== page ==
Other names: Seroxat
Non branded versions are available.
Paroxetine is an antidepressant drug, one of a class of antidepressants called selective serotonin reuptake inhibitors (SSRIs) which increase serotonin levels in the brain. It is normally prescribed for depression, particularly accompanied by anxiety.
How does paroxetine work?
Paroxetine works by increasing the stimulation between some cells in the brain.
How do I take paroxetine?
Paroxetine is taken orally as tablets.
Paroxetine is a long-term treatment. It may take up to four weeks to feel any benefits and some people can feel worse before they feel better. Paroxetine remains in the body for some weeks after an individual has stopped taking the drug, therefore, individuals should not stop abruptly but taper off treatment with a doctor's advice.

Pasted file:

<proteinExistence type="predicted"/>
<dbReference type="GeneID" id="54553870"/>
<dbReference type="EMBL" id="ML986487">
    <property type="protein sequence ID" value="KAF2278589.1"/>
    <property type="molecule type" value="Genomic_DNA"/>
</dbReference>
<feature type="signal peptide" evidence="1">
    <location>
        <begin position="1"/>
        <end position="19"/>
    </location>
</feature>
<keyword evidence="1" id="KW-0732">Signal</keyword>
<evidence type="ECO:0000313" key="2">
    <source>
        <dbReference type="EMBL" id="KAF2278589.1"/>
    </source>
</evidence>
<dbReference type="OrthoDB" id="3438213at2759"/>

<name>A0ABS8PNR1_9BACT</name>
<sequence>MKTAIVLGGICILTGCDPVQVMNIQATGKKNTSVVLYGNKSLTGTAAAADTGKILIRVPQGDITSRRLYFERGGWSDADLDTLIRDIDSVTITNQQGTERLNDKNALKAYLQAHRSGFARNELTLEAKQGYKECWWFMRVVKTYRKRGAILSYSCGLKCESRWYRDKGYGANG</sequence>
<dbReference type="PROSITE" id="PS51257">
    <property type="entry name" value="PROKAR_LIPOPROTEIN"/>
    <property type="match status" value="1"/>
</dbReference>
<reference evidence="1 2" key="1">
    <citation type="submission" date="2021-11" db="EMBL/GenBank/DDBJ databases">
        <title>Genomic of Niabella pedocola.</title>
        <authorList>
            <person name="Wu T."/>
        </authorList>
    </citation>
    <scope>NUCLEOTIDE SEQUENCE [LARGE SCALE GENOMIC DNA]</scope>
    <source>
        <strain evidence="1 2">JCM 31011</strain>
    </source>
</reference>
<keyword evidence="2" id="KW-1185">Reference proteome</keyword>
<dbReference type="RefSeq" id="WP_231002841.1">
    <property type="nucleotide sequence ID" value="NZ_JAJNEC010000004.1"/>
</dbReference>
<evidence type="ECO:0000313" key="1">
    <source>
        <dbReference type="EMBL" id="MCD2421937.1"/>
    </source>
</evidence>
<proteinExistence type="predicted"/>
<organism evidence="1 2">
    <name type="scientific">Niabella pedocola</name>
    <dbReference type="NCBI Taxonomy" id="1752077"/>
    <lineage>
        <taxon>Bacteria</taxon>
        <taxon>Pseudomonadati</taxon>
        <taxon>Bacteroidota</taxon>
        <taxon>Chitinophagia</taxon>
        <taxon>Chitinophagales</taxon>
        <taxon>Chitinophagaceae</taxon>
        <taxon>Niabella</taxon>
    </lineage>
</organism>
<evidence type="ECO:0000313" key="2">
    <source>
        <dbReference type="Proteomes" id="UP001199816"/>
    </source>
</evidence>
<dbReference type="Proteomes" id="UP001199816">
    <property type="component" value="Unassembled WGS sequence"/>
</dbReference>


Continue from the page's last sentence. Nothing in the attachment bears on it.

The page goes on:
Common side effects include a decrease in sexual drive or ability, headache, nausea, problems urinating, change in appetite, constipation, unusual tiredness or weakness, tremor, trouble sleeping, anxiety, agitation, nervousness, changes in vision, fast or irregular heartbeat, burning or prickly sensations, and vomiting. Most of these side effects are transitory and should wear off as an individual adjusts to the drug.
Paroxetine is not advised for people with reduced kidney or liver function, or history of some types of mental health problems. It should also not be taken during pregnancy or when still breastfeeding, unless you are told otherwise by your doctor.
Paroxetine can interact with other medications that affect the central nervous system, notably carbamazepine, phenytoin and diazepam, affecting the rate at which they are absorbed.
Last updated: November 2017
Last reviewed: November 2017
This page will be reviewed within three years